Hearing loss can be an overwhelming experience, though it's even more challenging when the person experiencing hearing loss can't clearly articulate how they feel.

If you're a parent with a toddler, you know exactly how frustrating this is.

Even though 98 percent of newborns are screened for hearing loss, symptoms may develop over time that didn't exist during the first screening. 

In fact, about 1.7 of every 1,000 babies screened for hearing loss experience some level of hearing loss, though a study of children ages 3 to 17 shows that this percentage increases to 5 per 1,000 children.

Here are some key signs your toddler may be developing hearing loss, potential causes of hearing loss, and next steps.

Early Signs of Hearing Loss in Toddlers

Unfortunately, deducing that your toddler has hearing loss is often easier said than done, as hearing loss may be gradual. Therefore, if you clap directly behind them, they will probably still react if the hearing loss is gradual.

Instead, here are some signs your toddler may be losing their hearing.

Little to No Speech Effort

By 12 months, your toddler should be able to babble or make sounds like "Mama." If your toddler is older and can already respond to simple sentences, you may notice that they respond to sentences inappropriately, demonstrating that they misheard the sentence.

Poor Attention 

Most toddlers have very short attention spans. In fact, studies show that toddlers aged 16-19 months generally have an attention span of 2-3 minutes and 3-6 minutes by 20-24 months of age. By 36 months of age, they can maintain attention for 5-8 minutes.

However, if you notice that they don't meet these attention benchmarks when engaging with sound-related activities (toys with noise or speech) or become frustrated with background noise, it may be a sign they have hearing loss.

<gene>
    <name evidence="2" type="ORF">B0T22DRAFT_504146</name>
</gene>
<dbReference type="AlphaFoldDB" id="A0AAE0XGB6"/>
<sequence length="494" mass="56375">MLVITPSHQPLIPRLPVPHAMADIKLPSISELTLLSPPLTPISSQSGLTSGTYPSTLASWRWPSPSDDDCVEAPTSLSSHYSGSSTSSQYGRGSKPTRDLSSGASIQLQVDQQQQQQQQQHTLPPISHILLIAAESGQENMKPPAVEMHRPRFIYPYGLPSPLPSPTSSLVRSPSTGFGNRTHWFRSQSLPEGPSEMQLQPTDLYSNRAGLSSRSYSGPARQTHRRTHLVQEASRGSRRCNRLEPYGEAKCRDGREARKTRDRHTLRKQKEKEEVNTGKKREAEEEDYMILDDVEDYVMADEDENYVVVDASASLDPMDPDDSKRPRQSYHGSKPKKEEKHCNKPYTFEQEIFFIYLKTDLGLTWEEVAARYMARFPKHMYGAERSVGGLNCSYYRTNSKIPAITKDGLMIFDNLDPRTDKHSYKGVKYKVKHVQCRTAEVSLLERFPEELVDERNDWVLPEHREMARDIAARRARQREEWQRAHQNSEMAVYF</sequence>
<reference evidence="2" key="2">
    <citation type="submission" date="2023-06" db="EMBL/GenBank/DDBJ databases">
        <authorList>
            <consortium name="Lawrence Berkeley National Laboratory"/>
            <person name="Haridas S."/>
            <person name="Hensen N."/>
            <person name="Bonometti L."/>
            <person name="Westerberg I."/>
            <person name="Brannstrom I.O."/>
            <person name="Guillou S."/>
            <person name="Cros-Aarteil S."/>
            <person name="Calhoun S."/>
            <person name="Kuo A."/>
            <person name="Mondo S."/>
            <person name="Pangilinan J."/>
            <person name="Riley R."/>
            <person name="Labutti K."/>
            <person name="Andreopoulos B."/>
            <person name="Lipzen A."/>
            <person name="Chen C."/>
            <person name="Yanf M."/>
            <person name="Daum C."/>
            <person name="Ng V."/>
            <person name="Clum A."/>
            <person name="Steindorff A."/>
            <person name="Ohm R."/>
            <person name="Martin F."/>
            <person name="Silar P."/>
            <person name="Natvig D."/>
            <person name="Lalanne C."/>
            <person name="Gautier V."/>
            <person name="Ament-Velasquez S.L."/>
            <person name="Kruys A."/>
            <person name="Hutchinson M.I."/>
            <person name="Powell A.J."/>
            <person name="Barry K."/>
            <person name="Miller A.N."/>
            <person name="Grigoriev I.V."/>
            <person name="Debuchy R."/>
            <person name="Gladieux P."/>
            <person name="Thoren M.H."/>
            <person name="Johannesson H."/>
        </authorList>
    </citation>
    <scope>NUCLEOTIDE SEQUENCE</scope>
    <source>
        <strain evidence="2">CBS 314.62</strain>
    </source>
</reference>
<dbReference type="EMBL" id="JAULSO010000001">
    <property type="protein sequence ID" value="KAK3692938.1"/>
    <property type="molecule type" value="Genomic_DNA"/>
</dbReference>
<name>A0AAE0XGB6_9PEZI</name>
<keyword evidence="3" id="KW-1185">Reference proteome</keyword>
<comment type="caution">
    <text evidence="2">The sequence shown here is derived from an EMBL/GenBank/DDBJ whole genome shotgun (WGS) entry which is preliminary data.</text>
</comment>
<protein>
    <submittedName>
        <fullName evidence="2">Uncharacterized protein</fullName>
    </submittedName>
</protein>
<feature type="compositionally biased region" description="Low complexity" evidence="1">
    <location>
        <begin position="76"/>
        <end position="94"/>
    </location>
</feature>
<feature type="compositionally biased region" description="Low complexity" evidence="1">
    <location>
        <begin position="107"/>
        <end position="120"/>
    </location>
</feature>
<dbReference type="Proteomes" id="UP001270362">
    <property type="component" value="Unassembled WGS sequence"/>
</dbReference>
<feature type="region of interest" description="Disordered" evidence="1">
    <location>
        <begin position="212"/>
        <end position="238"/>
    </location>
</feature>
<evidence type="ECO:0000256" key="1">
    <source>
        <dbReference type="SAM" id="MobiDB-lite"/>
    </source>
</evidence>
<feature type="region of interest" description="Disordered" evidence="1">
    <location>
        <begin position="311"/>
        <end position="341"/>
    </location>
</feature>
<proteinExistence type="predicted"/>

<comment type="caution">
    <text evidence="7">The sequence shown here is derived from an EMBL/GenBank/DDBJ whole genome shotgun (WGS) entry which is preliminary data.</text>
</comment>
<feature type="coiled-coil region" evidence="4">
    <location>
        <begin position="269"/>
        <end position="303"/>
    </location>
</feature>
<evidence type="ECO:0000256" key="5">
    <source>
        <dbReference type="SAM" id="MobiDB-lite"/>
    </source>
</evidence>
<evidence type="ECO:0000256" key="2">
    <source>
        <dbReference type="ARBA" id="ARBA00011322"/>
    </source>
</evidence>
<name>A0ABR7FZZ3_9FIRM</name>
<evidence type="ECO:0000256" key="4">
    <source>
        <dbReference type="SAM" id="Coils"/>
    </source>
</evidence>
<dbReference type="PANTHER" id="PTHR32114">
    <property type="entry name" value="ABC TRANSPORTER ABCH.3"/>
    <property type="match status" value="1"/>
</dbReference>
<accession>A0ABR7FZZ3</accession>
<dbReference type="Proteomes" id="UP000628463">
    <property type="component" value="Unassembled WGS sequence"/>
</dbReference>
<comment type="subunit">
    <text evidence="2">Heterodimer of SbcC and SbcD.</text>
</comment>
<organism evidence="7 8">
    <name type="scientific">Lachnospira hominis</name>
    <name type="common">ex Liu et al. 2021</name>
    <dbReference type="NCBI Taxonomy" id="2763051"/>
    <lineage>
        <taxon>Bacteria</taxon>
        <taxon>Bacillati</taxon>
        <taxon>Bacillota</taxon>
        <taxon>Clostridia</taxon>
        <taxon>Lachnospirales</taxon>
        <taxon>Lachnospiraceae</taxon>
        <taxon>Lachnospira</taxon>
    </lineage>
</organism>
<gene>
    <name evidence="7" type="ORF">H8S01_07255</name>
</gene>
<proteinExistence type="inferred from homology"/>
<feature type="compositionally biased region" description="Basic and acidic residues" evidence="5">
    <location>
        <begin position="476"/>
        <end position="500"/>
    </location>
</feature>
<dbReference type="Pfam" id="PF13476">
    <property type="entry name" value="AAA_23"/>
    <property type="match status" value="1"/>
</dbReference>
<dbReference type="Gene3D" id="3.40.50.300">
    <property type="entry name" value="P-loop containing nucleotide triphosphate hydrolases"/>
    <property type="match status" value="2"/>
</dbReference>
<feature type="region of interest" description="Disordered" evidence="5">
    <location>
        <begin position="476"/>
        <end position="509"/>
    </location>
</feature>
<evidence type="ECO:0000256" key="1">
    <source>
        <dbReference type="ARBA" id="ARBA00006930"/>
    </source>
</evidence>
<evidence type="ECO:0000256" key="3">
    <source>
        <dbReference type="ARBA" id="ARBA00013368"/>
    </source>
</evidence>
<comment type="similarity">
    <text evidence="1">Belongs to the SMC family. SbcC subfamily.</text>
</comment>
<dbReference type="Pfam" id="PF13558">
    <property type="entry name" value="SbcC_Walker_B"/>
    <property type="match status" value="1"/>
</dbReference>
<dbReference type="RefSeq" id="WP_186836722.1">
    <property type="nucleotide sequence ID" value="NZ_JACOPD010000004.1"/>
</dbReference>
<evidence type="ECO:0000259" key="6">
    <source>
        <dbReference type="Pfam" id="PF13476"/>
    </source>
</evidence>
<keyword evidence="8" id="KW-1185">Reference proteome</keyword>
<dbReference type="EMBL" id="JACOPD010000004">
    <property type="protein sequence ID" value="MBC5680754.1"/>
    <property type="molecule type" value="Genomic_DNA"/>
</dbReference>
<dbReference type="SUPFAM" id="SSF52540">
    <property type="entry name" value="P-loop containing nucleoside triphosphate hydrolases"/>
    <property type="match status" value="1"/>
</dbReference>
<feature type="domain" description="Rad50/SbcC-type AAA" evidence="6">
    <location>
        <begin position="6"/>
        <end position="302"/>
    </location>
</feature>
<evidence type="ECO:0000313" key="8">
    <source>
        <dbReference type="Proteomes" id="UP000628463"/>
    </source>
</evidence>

Fails to Follow Sound Source

By six months of age, a toddler should be able to turn in the direction of a sound. However, if they are unable to identify the source of a sound correctly, it might be a sign of hearing loss.

Common Causes of Hearing Loss

If you do suspect that your toddler has hearing loss, here are some of the top causes of gradual hearing loss. 

Otitis Media

One of the most common causes of hearing loss in toddlers is Otitis Media. In fact, toddlers are more prone to Otitis Media than any other age group. If your child has Otitis Media, you might notice fluid (ranging from a slight trickle to thick and infected) running from the middle ear. While it usually just leads to temporary hearing loss, it can become permanent if left untreated.

Meniere's Disease

Meniere's Disease can affect both children and adults and is typically accompanied by symptoms like fullness in the ear, tinnitus, and vertigo.

If your toddler has this disease, you might notice that they don't walk very well, and they may cry often or touch their ears.


Infections are also common causes of hearing loss in toddlers. Specifically, Measles, Mumps, and Meningitis can cause infections that can lead to permanent hearing loss, so be sure to watch your child for discomfort. The quicker you catch an infection, the less likely your toddler is to be affected.

Blunt Trauma

If your toddler experienced blunt trauma that damaged the inner ear, they might experience permanent hearing loss.

While hearing loss typically isn't a top priority directly after a head injury, it should be checked as prolonged hearing loss will cause the cells in the inner ear to die and lead to permanent deafness.

Preventing Hearing Loss

Every parent knows that keeping a toddler safe and healthy is no easy task. However, hearing loss is one of the most important things to check in your toddler. Therefore, be sure to monitor their progress and take them for regular hearing tests. 

If you have concerns about your toddler, you can always reach out to a Connect Hearing audiologist and we’d be happy to answer your questions.